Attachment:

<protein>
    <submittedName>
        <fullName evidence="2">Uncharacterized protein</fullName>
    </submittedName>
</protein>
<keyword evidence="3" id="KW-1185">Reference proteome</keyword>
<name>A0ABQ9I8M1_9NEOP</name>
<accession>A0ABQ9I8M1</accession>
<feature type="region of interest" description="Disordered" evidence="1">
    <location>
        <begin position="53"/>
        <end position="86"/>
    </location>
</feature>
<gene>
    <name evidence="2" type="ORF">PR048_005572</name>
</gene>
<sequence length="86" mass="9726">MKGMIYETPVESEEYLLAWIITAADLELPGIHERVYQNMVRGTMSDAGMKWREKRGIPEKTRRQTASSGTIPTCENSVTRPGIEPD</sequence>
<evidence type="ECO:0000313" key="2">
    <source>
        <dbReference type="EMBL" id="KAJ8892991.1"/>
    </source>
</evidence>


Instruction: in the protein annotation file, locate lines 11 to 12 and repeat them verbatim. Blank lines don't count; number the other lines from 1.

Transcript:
        <begin position="53"/>
        <end position="86"/>